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Comparison of Passive and Servo-Controlled Active Cooling for Infants with Hypoxic-Ischemic Encephalopathy during Neonatal Transfers
19 December 2015
30 March 2016
16 May 2016 (online)
Objective The recent availability of servo-controlled cooling equipment on transport makes it possible to commence active cooling at the referral unit for infants with hypoxic-ischemic encephalopathy. This study aimed to compare the temperature and transfer variables in passively and actively cooled babies.
Study Design This is a retrospective cohort study comparing two groups—passively cooled (July 2011 to August 2012) versus actively cooled group (September 2012 to June 2013), following introduction of active hypothermia using servo-controlled cooling mattress by the London Neonatal Transfer Service (NTS).
Results Seventy-six infants were passively cooled and 69 were actively cooled. There was a significant difference between the temperatures of the two groups at each point in the transfer episode: on arrival of NTS, during stabilization, during transfer, and at the receiving hospital. Median time to achieve target temperature was 30 (95% confidence interval [CI]: 23–37) minutes in actively cooled, significantly shorter in comparison to 130 (95% CI: 83–177) minutes in passively cooled babies. Of the 69 newborns, 62 (90%) had temperature within target range at receiving center in actively cooled group as compared with 30/76 (40%) in passively cooled group.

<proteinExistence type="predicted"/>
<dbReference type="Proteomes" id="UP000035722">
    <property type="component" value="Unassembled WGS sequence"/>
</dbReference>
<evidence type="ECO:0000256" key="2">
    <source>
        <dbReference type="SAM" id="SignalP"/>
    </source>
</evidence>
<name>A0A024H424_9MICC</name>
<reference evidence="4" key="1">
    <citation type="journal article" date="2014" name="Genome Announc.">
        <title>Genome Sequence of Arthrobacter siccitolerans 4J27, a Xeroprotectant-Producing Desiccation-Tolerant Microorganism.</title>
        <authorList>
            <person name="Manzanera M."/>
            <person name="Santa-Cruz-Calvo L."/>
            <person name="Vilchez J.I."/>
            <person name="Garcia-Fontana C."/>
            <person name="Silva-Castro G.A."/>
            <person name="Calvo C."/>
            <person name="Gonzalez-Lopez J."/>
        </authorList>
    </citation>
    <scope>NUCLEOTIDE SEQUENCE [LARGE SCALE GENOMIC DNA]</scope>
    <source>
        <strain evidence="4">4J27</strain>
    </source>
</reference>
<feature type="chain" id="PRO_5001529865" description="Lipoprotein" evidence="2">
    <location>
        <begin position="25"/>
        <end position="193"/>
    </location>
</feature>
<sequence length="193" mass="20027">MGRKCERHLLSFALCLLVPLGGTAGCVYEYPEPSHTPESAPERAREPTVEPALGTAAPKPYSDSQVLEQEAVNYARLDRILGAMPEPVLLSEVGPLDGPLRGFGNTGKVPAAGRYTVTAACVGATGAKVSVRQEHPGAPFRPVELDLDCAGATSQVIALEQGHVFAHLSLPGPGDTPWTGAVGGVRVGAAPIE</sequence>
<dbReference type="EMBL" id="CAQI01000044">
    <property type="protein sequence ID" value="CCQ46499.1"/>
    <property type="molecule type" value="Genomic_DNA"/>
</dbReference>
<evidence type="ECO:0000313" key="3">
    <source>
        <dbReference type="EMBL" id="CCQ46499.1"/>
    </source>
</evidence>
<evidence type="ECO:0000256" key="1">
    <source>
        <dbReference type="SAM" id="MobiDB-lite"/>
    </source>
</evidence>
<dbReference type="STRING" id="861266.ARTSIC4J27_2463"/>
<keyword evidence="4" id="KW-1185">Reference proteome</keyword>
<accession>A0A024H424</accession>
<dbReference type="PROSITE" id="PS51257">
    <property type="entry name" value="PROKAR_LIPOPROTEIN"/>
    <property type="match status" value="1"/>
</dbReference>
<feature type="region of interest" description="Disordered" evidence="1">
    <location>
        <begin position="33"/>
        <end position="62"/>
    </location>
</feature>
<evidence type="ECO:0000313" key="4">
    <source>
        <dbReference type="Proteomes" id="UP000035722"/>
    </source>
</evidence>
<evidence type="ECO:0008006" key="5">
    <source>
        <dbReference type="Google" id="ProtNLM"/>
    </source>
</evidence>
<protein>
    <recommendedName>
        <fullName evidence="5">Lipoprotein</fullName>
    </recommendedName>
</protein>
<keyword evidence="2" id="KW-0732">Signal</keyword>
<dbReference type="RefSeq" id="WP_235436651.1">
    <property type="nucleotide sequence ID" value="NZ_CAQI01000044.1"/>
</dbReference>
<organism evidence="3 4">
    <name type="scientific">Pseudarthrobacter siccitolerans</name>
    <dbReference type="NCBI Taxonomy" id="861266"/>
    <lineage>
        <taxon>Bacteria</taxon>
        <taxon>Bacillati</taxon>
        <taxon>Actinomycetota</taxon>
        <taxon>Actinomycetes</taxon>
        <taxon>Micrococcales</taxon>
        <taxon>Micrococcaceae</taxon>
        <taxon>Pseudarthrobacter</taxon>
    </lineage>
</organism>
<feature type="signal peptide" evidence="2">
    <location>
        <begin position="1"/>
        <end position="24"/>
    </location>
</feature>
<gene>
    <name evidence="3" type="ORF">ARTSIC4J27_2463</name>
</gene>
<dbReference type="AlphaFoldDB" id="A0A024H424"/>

Conclusion The use of active cooling during neonatal transfer achieves target temperature in a shorter period and maintains better temperature stability.
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